Monday, March 27, 2006
Case Dropped (For Now)  

As even many regular media outlets are noting, the dismissal of the charges against Abdul Rahman is a somewhat hollow victory, even for Rahman. According to news reports, the case was dismissed because of a lack of evidence, questions over whether he is really an Afghan citizen, and the concern that he is not mentally fit. In addition, this particular court has dropped the case, but it is put it back in the hands of the prosecutors.

For the moment, at least, Rahman does not face possible capital punishment for having converted to Christianity from Islam. The problem is that the case was not dropped because the fact that a court should take up an apostasy case is ludicrous, and on its face, the very charge of apostasy is a blatant violation of human rights. No, instead, under the pressure from many international sources, the Afghan court found a way to dismiss the case.

However, it does not mean that the case will not be taken up again once some of these issues are resolved. There seems to be quite a bit of pressure within the country to find Rahman guilty of apostasy and to have him put to death for not renouncing his conversion. In the meantime, although released from prison, he is to be examined at a hospital. There are also reports that he is to be forced to leave the country.

I, of course, have no idea whether Rahman is mentally ill or not. Reports do not seem to indicate that he is. Nonethelss, I am concerned that he may not receive a fair diagnosis. The political pressure to dismiss this case and the fact that many in Afghanistan would presume mental illness, given his conversion, do not bode well for Rahman. If he, indeed is mentally ill, it would be best if he was able to receive treatment somewhere outside of Afghanistan. (It would be good if he could get an open-minded mental health professional because there are many in that field who consider Christians to be de facto mentally ill.) And if he is not mentally ill, he will have been slandered by his own government in order for them to save face with the international community. However, if he had a legitimate grievance regarding custody, which was the event that began this whole affair, he will not be able to seek any recourse.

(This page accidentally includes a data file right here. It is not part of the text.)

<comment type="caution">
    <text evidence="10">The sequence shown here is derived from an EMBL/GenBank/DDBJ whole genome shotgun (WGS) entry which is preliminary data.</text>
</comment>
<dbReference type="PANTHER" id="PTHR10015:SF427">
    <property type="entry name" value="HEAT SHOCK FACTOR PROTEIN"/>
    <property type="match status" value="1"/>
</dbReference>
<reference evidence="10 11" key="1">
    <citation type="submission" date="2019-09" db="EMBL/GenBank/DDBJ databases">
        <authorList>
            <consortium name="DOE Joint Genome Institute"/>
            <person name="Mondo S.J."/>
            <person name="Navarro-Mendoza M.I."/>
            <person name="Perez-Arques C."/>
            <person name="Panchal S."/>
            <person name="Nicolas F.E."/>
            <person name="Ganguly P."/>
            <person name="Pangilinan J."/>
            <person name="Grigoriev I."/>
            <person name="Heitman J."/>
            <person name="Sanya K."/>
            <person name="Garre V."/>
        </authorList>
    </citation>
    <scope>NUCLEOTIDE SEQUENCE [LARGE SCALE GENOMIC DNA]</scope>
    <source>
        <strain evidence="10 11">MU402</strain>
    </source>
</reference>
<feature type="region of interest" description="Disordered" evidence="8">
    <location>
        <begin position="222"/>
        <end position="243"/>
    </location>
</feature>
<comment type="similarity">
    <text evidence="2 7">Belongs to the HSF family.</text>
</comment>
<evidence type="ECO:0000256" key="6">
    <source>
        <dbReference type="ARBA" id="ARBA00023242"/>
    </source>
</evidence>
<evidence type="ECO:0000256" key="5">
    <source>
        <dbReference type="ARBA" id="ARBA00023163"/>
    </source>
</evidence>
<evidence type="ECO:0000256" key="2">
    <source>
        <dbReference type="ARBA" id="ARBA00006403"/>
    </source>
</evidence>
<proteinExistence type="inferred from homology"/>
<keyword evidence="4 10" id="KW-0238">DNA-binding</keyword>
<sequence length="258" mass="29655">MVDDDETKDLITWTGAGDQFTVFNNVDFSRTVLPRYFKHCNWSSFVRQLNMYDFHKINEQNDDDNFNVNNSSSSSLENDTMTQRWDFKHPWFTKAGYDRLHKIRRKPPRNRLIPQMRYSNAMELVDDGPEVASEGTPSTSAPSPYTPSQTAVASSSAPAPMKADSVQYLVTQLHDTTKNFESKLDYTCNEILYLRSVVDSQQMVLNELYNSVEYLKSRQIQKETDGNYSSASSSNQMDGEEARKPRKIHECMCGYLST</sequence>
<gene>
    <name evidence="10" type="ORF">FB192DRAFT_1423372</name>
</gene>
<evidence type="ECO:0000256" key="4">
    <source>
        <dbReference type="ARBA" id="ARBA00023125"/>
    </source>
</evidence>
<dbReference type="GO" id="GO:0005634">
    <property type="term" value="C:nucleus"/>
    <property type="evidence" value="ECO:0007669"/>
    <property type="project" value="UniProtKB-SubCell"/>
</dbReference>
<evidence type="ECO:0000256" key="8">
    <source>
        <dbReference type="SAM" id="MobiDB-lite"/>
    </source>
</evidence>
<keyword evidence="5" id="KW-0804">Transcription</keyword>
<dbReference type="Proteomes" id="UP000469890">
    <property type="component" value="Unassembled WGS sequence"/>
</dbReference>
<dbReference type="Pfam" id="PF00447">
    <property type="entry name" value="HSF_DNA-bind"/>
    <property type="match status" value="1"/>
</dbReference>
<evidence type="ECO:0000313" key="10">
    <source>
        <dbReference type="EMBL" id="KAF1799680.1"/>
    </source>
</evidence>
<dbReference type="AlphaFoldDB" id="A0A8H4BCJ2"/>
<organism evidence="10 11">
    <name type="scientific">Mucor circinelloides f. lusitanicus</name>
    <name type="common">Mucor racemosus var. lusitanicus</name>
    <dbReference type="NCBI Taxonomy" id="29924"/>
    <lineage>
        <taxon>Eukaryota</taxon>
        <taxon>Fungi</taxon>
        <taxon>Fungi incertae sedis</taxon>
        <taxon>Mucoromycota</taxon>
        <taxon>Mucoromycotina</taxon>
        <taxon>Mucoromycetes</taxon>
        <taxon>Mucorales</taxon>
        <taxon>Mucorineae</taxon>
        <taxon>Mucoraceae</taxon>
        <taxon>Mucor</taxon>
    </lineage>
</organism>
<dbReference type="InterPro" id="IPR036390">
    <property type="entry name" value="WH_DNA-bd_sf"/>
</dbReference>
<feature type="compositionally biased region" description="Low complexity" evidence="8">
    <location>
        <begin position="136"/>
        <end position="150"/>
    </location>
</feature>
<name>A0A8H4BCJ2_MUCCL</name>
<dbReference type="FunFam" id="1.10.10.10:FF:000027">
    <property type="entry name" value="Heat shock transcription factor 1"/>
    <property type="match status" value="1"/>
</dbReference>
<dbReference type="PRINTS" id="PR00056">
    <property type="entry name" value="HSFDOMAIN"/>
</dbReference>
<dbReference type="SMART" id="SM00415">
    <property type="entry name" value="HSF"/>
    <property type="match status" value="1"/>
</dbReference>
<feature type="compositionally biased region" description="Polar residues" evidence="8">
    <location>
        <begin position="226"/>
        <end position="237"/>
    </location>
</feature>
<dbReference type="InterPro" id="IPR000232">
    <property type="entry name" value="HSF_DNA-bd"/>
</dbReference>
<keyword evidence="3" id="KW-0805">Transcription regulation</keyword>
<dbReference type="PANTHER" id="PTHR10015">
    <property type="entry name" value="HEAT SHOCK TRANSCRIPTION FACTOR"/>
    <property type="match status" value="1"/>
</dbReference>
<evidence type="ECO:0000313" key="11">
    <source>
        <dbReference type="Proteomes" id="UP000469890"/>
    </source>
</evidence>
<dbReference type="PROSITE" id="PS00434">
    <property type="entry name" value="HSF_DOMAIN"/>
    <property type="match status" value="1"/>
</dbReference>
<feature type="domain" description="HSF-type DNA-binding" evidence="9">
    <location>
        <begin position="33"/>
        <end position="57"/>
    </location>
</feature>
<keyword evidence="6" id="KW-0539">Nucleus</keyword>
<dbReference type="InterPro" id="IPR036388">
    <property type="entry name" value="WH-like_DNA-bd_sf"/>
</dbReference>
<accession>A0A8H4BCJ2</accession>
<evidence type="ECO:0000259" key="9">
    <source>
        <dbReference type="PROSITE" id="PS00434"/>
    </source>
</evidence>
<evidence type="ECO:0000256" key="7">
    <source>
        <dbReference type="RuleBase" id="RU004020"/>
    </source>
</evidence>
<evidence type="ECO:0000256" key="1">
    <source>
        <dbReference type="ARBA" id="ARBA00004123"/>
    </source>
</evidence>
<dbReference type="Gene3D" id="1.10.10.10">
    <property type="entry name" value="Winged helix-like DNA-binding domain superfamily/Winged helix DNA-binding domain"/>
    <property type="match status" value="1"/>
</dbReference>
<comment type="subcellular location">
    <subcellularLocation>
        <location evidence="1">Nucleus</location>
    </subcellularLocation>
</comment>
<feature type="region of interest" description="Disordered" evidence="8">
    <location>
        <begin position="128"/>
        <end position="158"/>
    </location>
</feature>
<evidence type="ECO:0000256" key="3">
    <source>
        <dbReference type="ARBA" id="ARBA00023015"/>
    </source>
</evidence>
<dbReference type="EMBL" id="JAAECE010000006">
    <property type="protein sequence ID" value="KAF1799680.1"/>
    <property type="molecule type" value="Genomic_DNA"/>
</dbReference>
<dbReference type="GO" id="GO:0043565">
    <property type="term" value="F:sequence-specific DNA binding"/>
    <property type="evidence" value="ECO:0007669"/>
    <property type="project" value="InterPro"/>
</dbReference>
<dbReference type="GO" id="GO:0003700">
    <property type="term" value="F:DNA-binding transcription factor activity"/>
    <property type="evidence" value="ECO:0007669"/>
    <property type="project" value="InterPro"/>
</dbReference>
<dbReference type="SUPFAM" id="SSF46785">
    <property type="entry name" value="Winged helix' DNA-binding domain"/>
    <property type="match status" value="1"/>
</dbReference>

Naturally this incident has raised a greater debate in the U.S. regarding the military action in Afghanistan. I think that it is quite fair for citizens to question the administration regarding whether, in general, the U.S. military should be engaged in action in countries where basic human rights cannot be guaranteed. It is true, as Secretary Rice, has indicated, Afghanistan has come a long way in a relatively short period of time. And I would also agree with her argument that the changes we would like to see cannot be expected to occur overnight.

The real question is whether the U.S. should ever be involved in such countries with the hope of changing them into democracies. I certainly am not convinced that democracies will be formed after you invade a country and then try to help the people of that country form a democratic government. If the people are not ready for a democratic form of government, it simply cannot be forced upon them. In the case of Afghanistan, the concern is that without the U.S. presence over a long period of time, there is not enough support for a constitutional government that arises directly from the people. From the Afghanistan perspective, the country is just a puppet of yet another foreign power.

There are really no long term winners in this whole affair. I am glad that it looks like Abdul Rahman will not be put to death, much less tried, but his case shined the light a little closer on what is really happening in Afghanistan. The problems that the case exposed may not be so much in Afghanistan, as with a U.S. foreign policy which has unreasonable expectations.

Posted by David at 5:33 AM  |  Comments (0)  | Link


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